Australian Biological Resources Study

Australian Faunal Directory


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Compiler and date details

15 February 2002


The Aphylidae are a small, endemic Australian family of pentatomoid bugs. The family comprises three species, in two genera: Aphylum syntheticum Bergroth, A. bergrothi Schouteden, and the recently described species (Štys & Davidová-Vilímová 2001), Neoaphylum grossi. Aphylum syntheticum is known from drier parts of South Australia and Victoria, and N. grossi is known only from the type locality north-east of Perth in Western Australia; no exact distribution data is known for A. bergrothi.

Bergroth (1906) initially described this genus as a subfamily of Pentatomidae. McDonald (1970) proposed that aphylids are closely related to other pentatomids, based on similarities of the aedeagus and spermatheca. Gross (1975) regarded the group as a subfamily of Pentatomidae, dismissing the enlarged pronotum as a homoplastic character of little significance because of its occurrence in unrelated Pentatomoidea (e.g. Scutelleridae, Plataspidae, Lestoniidae and some Pentatominae). Gross (1975) considered aphylids to be closely related to the pentatomid genera Tarisa Amyot & Serville and Kumbutha Distant. Carver et al. (1991) maintained their subfamilial status within the Pentatominae. Schuh & Slater (1995) resurrected the family status for aphylids without justification. In this Catalogue, we accept family rank for the group. Rider (pers. comm.) disputes this arrangement because of similarities in the spermatheca of aphylids and pentatomids. He considers aphylids to be no more than a pentatomid subfamily.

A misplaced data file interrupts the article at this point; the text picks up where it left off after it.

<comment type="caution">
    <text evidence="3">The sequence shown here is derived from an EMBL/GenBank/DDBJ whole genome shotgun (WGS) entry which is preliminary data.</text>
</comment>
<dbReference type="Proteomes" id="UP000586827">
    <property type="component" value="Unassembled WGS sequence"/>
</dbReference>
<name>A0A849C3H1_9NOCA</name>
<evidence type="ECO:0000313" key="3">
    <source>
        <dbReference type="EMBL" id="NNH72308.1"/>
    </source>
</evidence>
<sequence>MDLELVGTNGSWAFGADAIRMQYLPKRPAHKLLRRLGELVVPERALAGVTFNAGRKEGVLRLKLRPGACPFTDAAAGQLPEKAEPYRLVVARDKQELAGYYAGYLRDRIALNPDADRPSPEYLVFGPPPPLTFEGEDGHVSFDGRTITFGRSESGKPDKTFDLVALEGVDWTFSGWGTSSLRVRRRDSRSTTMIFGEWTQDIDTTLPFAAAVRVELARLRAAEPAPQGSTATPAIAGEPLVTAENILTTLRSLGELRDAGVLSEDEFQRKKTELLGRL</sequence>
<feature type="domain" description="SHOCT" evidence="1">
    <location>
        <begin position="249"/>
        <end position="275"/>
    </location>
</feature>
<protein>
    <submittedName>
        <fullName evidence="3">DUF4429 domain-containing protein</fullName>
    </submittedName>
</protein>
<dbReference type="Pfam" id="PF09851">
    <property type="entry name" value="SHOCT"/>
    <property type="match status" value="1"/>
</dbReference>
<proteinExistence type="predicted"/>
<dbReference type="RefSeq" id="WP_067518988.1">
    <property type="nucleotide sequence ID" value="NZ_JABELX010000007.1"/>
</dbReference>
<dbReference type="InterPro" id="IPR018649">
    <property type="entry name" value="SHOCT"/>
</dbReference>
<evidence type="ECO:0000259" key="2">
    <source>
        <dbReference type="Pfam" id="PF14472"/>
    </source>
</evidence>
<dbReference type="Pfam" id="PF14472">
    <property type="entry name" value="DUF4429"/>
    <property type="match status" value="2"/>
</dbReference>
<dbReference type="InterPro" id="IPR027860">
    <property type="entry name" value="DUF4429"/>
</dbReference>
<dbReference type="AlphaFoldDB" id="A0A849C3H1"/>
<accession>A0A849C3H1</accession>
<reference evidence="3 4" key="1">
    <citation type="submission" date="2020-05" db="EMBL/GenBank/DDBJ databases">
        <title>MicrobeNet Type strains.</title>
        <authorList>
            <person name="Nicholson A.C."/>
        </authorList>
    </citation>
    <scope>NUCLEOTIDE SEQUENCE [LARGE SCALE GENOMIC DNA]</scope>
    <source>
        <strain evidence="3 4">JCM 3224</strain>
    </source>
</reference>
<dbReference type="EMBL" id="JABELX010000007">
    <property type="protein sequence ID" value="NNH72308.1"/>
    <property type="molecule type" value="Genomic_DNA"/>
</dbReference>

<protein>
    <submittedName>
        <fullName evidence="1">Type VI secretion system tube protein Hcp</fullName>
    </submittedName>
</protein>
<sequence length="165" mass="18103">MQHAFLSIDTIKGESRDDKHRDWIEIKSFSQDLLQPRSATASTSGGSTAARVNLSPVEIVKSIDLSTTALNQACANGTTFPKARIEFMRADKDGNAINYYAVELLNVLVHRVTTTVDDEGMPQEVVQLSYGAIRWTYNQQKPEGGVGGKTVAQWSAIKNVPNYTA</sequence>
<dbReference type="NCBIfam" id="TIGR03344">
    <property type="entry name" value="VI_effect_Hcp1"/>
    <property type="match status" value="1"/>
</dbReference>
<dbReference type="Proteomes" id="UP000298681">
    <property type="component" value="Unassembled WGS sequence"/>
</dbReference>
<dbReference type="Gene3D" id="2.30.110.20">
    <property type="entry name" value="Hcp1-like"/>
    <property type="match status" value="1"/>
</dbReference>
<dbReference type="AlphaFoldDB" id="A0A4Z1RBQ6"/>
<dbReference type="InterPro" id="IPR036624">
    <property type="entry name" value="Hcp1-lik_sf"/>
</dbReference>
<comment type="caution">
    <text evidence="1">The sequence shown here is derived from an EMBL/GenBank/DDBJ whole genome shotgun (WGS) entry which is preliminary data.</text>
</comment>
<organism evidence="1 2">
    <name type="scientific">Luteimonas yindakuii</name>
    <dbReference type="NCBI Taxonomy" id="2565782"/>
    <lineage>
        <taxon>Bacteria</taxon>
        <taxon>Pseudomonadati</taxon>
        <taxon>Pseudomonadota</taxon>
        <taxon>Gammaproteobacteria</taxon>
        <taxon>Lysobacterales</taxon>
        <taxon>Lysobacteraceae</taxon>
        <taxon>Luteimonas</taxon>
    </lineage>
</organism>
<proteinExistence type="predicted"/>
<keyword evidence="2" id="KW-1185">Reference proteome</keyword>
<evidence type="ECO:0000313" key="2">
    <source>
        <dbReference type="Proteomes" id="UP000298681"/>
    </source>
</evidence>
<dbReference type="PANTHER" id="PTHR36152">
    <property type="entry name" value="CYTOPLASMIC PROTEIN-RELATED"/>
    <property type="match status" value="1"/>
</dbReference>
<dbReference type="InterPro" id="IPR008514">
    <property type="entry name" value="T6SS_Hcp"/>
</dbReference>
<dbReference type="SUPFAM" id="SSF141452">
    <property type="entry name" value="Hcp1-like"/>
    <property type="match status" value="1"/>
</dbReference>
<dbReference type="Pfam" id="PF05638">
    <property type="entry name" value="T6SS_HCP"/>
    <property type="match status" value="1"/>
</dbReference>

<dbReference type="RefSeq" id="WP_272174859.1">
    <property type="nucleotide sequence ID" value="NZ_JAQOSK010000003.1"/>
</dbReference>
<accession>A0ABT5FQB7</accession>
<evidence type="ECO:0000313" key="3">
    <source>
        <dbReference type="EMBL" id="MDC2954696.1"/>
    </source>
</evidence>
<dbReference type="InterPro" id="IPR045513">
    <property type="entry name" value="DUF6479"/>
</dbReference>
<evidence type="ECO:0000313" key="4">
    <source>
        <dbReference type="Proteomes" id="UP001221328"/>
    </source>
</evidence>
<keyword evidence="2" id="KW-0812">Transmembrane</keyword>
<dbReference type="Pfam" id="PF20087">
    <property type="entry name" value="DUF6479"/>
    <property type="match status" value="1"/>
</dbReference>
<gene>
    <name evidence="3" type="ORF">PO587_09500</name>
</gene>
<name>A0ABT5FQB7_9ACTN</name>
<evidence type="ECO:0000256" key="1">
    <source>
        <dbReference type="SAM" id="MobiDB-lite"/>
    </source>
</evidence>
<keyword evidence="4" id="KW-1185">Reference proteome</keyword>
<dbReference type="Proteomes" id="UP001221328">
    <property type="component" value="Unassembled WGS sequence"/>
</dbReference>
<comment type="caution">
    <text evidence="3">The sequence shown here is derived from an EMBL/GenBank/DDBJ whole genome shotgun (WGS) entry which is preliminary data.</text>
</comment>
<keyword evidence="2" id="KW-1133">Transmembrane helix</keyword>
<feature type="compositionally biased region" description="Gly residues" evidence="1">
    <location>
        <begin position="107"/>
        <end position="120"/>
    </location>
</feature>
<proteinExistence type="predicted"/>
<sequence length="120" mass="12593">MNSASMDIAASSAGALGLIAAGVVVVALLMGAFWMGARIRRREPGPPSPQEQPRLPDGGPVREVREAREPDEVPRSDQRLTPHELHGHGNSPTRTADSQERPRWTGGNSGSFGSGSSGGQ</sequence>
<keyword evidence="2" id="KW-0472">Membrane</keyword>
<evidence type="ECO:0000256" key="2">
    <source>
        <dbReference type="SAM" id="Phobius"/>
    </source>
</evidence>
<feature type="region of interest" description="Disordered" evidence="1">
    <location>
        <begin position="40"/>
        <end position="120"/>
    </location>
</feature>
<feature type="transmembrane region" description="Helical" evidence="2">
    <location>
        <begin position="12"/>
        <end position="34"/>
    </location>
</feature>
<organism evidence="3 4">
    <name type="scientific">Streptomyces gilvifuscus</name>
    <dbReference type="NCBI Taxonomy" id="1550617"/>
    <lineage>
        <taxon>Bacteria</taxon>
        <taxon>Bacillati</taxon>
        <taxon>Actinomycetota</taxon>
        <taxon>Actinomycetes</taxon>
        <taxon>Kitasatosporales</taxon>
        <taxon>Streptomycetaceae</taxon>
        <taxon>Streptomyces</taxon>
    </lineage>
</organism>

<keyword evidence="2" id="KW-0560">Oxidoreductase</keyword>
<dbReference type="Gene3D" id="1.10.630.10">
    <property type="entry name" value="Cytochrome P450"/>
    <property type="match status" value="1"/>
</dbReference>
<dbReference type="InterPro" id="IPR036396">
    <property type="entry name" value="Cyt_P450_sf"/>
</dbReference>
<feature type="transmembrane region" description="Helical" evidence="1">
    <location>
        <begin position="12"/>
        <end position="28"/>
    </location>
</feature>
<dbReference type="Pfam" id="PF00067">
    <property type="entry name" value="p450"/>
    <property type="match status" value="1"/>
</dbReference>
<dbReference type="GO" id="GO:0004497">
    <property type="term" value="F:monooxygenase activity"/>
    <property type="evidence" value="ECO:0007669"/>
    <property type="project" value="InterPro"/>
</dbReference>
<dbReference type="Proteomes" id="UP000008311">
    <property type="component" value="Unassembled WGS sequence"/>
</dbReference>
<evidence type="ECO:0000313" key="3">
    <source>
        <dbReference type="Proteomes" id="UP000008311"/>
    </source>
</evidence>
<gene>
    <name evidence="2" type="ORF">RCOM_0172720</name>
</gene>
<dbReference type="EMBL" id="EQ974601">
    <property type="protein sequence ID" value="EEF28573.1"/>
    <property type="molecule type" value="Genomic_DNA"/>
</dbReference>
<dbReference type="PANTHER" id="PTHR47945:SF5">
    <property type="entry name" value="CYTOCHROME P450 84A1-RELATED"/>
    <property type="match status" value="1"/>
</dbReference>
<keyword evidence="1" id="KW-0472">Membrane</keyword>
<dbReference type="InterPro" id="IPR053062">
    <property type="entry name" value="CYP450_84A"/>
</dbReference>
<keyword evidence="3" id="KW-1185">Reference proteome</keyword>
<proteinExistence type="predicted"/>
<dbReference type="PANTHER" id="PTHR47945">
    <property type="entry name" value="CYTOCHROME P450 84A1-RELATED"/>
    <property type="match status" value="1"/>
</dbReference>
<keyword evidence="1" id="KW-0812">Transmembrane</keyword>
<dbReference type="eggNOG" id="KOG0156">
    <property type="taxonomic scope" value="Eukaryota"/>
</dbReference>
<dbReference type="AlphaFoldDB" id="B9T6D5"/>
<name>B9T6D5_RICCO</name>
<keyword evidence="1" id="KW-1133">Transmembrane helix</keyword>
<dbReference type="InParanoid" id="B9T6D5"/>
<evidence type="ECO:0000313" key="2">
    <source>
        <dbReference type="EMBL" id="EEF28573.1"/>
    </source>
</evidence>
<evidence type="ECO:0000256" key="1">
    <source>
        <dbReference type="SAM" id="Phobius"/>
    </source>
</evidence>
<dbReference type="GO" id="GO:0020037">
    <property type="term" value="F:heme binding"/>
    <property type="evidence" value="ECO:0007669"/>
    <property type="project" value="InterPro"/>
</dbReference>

Knowledge of aphylid biology is limited. Aphylum species are found under the bark of the River Red Gum, Eucalyptus camaldulensis Dehnh. (Myrtaceae).



Aphylids are small pentatomids that have a strongly convex dorsum. The head is short barely extending beyond the eyes. The labium is elongate, extending beyond the hind coxae. The pronotum has large posterolateral lobes. The meso- and metanota are visible in lateral view beneath the hemelytra. The scutellum is large, covering the apex of the abdomen but not the laterotergites or the lateral margins of the corium. The parameres have two articulated sections. (Gross 1975; Schuh & Slater 1995)


History of changes

Note that this list may be incomplete for dates prior to September 2013.
Published As part of group Action Date Action Type Compiler(s)
15-Aug-2012 15-Aug-2012 MODIFIED
12-Feb-2010 (import)